LED ZEPPELIN - How Could They Fail, Part 3

The abrupt termination of the group and the blunt decision by the surviving members not to countenance continuing with a replacement drummer added immensely to the brand integrity and legendary status that Led Zeppelin had built up during their 12 years together. In truth, it was difficult to imagine them continuing with another drummer. All four members of Led Zeppelin contributed crucial elements to the whole and, as is so often the case with groups that operate at the highest level, the absence of one of those members deprived the mothership of considerably more than 25% of its strength.
         This was born out by the inability of the three surviving members to achieve anything approaching the success of Led Zeppelin in the individual careers they pursued after 1980. Plant was the most determined to strike out on his own and change direction but he was frustrated by fans’ demands for more of the same. Nevertheless he fought against the tide, producing much satisfying work, and toured prodigiously, often content to be second on a bill. In 2006 he was amply rewarded by the huge critical and commercial acclaim that greeted his album Rising Sand, recorded with the country star Alison Krauss. Page, always more inclined than Plant to revisit the past, was hampered by his inability to find a satisfactory vocalist with whom to work and as a result his solo career tended to lack direction. Jones, not surprisingly, kept a low profile, picking up the odd choice arranging and production job, cropping up here and there as a guest performer and, eventually, releasing a pair of tasteful if idiosyncratic solo albums. Peter Grant, effectively retired, entered a long period of drug-induced withdrawal from which he emerged in the nineties as a much respected elder statesman of the music industry. He died in 1995.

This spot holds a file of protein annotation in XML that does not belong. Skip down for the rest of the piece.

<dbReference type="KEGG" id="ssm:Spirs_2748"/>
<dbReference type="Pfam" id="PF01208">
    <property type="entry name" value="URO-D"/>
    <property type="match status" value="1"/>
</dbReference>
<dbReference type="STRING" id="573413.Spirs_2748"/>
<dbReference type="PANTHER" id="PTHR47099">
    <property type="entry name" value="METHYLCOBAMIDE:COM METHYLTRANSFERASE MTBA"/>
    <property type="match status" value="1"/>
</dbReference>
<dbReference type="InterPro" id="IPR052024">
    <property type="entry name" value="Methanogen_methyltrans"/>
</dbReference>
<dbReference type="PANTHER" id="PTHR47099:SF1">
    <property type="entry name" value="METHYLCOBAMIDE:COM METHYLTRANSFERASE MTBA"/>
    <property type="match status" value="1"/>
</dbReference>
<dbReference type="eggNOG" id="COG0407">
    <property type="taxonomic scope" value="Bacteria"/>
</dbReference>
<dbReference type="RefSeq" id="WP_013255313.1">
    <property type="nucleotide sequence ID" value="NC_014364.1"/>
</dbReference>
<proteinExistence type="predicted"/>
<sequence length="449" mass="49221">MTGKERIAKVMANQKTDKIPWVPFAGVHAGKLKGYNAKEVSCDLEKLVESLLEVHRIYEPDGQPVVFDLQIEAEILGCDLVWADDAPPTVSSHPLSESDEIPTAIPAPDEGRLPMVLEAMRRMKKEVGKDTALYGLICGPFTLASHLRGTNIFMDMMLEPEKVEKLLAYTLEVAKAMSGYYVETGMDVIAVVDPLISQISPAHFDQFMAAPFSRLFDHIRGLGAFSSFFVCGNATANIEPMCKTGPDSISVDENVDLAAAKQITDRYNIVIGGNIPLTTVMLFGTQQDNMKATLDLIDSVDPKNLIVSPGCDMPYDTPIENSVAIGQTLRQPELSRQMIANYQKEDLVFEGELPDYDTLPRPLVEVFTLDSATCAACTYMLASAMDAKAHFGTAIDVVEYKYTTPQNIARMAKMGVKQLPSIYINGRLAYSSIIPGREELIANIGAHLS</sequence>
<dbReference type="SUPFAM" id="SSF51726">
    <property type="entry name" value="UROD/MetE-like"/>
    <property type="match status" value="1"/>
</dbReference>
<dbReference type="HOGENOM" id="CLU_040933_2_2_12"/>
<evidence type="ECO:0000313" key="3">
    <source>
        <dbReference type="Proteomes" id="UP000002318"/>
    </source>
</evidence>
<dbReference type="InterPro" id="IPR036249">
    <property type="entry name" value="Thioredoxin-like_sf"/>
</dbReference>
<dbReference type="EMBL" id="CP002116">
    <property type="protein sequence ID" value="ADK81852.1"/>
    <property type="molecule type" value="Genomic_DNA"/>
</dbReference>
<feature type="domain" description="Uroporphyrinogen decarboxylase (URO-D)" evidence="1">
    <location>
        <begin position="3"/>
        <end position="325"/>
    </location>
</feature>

Meanwhile, the shadow of Led Zeppelin loomed large and the surviving trio were tempted back together for a couple of high profile special occasions in the eighties when they played brief sets with plenty of emotion but – due to lack of rehearsal - little distinction. Many books appeared including, in 1985, a biography entitled Hammer Of The Gods by the American writer Steven Davis which spared few blushes when it came to detailing Led Zeppelin’s indulgences on the road. Though the members of the group disdained the book and even claimed not to have read it, there can be no question that it enhanced their formidable reputation as intemperate pleasure-seekers, thus glorifying their mystique among more impressionable fans.
         More positively, in 1991 a four-CD box set sequenced by Page prompted an exceptionally favourable re-appraisal of their work and three years later he and Plant reunited without Jones for a prolonged period of recording and touring under the ‘Unledded’ banner, performing sets that included re-arranged Led Zeppelin songs and some new material. It wasn’t until 2006, however, that a full-scale reunion took place at London’s O2 Arena with John Bonham’s son Jason on drums. At last the conditions were right, rehearsals earnestly undertaken, and Led Zeppelin took flight once more.
         Tickets for the O2 show changed hands for sums in excess of £2,000. Fans flew in from all corners of the globe for what was, by a wide margin, the most anticipated reunion in the history of rock. Led Zeppelin, not unaware of the burden of expectation, triumphed again. How could they fail?

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